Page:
The existence of postal stationery dates back to the 17th. century, more specifically to 1608 (Venetian A-Q letter sheets).
The collecting of these philatelic documents is of rather recent days. This can be attributed to two factors: the lack of publications and, more importantly, the lack of a precise definition of what constitutes a postal stationery item.
As regards the first point, stationery catalogues do appear as early as the end of the 19th. century and stamp catalogues also included some information on postal stationery as reported by their country correspondents. Unfortunately, and lacking a precise definition, one is confronted with a report of what these sources considered postal stationery to be along with the stamps released at the time. Lacking a precise definition not much more could ve expected from either source.
It is not until 2012 that de International Philatelic Federation (FIP) comes up with a definition, which, although extensive and elaborate, does not meet with the criteria of many collectors and students of the subject. Rather than to satisfy existing differences, the Organization has opened up a hornets nest. The definition has created more question than provided answers.
|Ecuador 1939 view card send to Argentina (1950) Consular Mail Free. Is this stil postal stationery?|
This has been caused by the insistence of FIP members of their rightful position namely to provide a normative definition which is then applied to existing material.
What needed be done is to take into account specialized country studies and then proceed on a definition. Unfortunately, lacking such studies in many countries this was an impossible task. Given the fact that this is the only way to arrive at a meaningful definition and not being able to arrive at such FIP should not insist on clinging to a deficient definition. It should rather provide detractors to give their input and periodically amend its definition to include the suggestions of others whenever this seems appropriate.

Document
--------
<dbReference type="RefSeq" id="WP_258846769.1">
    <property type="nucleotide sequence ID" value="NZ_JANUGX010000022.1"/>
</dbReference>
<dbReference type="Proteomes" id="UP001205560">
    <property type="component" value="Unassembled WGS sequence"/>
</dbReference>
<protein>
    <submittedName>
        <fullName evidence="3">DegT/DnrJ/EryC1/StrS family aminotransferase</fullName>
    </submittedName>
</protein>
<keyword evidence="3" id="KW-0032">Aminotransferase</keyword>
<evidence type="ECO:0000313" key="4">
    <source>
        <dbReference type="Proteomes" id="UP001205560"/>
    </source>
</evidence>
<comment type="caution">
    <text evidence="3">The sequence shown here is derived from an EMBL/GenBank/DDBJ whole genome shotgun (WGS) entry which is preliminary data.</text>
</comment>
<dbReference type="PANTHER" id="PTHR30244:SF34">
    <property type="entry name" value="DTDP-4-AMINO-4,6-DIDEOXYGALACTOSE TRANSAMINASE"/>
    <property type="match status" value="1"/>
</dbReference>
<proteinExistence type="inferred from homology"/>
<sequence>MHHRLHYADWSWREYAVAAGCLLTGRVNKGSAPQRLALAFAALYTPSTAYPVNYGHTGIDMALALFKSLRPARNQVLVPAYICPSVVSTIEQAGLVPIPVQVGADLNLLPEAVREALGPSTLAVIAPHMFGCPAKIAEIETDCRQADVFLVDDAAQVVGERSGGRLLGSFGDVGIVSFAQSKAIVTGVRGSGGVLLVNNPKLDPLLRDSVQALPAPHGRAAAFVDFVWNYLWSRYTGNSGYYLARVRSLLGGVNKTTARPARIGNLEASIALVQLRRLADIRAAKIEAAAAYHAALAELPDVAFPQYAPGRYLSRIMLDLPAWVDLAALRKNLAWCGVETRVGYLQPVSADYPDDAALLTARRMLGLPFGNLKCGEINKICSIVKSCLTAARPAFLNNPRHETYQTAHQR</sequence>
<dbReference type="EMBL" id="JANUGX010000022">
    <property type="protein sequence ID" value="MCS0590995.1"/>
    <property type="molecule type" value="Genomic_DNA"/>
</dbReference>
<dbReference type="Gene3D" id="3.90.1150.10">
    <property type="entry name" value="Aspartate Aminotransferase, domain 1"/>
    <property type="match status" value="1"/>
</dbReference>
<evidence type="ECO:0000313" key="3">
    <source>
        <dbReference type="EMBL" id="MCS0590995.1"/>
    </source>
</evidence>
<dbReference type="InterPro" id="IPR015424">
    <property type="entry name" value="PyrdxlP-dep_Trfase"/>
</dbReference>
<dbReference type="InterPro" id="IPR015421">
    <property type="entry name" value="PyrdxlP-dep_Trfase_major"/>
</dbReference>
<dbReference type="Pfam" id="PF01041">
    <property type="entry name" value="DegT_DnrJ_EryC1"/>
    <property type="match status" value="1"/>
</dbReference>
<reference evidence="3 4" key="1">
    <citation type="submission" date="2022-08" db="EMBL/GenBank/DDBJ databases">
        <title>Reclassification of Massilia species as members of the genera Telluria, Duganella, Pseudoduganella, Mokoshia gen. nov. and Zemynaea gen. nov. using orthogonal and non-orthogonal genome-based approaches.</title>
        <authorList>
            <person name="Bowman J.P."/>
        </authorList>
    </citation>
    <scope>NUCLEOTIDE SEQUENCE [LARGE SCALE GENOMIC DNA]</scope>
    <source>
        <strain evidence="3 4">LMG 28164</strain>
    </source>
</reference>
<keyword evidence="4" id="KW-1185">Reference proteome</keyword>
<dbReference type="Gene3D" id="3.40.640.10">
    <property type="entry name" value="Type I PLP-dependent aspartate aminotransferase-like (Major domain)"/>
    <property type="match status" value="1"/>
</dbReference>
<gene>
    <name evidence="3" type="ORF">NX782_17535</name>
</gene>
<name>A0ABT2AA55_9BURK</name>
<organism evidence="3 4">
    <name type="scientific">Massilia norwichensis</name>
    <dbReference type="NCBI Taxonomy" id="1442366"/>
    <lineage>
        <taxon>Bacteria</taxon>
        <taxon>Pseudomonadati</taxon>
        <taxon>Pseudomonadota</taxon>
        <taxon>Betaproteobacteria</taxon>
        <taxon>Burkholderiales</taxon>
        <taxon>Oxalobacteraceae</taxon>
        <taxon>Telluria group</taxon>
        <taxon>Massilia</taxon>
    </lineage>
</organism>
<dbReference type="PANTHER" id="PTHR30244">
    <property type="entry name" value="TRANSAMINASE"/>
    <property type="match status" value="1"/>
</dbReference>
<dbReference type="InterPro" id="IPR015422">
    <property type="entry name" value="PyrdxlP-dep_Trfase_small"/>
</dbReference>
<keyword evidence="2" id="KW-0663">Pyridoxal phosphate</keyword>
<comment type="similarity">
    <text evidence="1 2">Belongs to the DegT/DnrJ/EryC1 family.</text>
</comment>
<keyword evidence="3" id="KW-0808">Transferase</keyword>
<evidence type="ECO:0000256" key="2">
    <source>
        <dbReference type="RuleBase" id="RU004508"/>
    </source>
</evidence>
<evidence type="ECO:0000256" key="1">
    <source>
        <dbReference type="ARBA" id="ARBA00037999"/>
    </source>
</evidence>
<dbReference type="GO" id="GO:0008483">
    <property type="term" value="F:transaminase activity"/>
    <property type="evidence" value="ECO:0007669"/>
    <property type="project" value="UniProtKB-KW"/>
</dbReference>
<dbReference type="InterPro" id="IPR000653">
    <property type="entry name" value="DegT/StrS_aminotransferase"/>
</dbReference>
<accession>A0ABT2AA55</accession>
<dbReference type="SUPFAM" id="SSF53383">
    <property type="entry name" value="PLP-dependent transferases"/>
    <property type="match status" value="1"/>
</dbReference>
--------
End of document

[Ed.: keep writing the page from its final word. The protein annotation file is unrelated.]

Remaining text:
At presente, there exists a difference of opinion on the inclusion of formula cards, what view cards can o cannot be included, telegraph forms, privately issued cards, demonetized cards, etc. These differences have to be resolved, hopefully soon, if we want to arrive at a meaningful definition.
At this point we would like to present a case study of the difficulty of establishing a definition of what constitutes a postal stationery item and the necessity for specialized country studies before arriving at a meaningful definition.
In 1939 the Ecuadorian post office issued two series of postal view cards, each in two different values to satisfy the international rates. The two issues circulated in the proper fashion until at one point, the Ministry of Foreign Relations and more specifically its Department of Tourism, decided to acquire an unspecified quantity of these cards. They were overprinted with propaganda and distributed free of charge to the public to be used much like the initial copies sold by the post office.
|Ecuador 1939 view card demonetized but send to USA in 1945. Is this stil postal stationery?|
Since this occured in 1939 when postal stationery lacked a definition, both types of cards were listed by existing catalogues without taking into regard that one type was sold over the counter and the other given away. The question remains should both be collected as all collectors of this material do or should the overprinted cards be excluded from a catalogues as the FIP definition would demand. Or, should the FIP definition be amended to included both types of cards?
This is by no means an isolated case. Such anomalies exist not only in Ecuador but in most of Latin America to this day. This is due to the ignorance of most issuing countries of what constitutes postal stationery. Certainly none have read the FIP definition.
There is an argument to be made for the elaboration of a living definition of postal stationery. Instead of insisting on an ill-conceived definition one should be provided to include the opinions of others. A permanent comission should be established to study the opinions of all concerned.
Collectors, particularly those interested in exhibiting need guidelines of what is acceptable or not. This discussion is not concerned about what should be included in an exhibit. Nevertheless collectors should not have to depend on the criteria of individual jufges or FIP directors.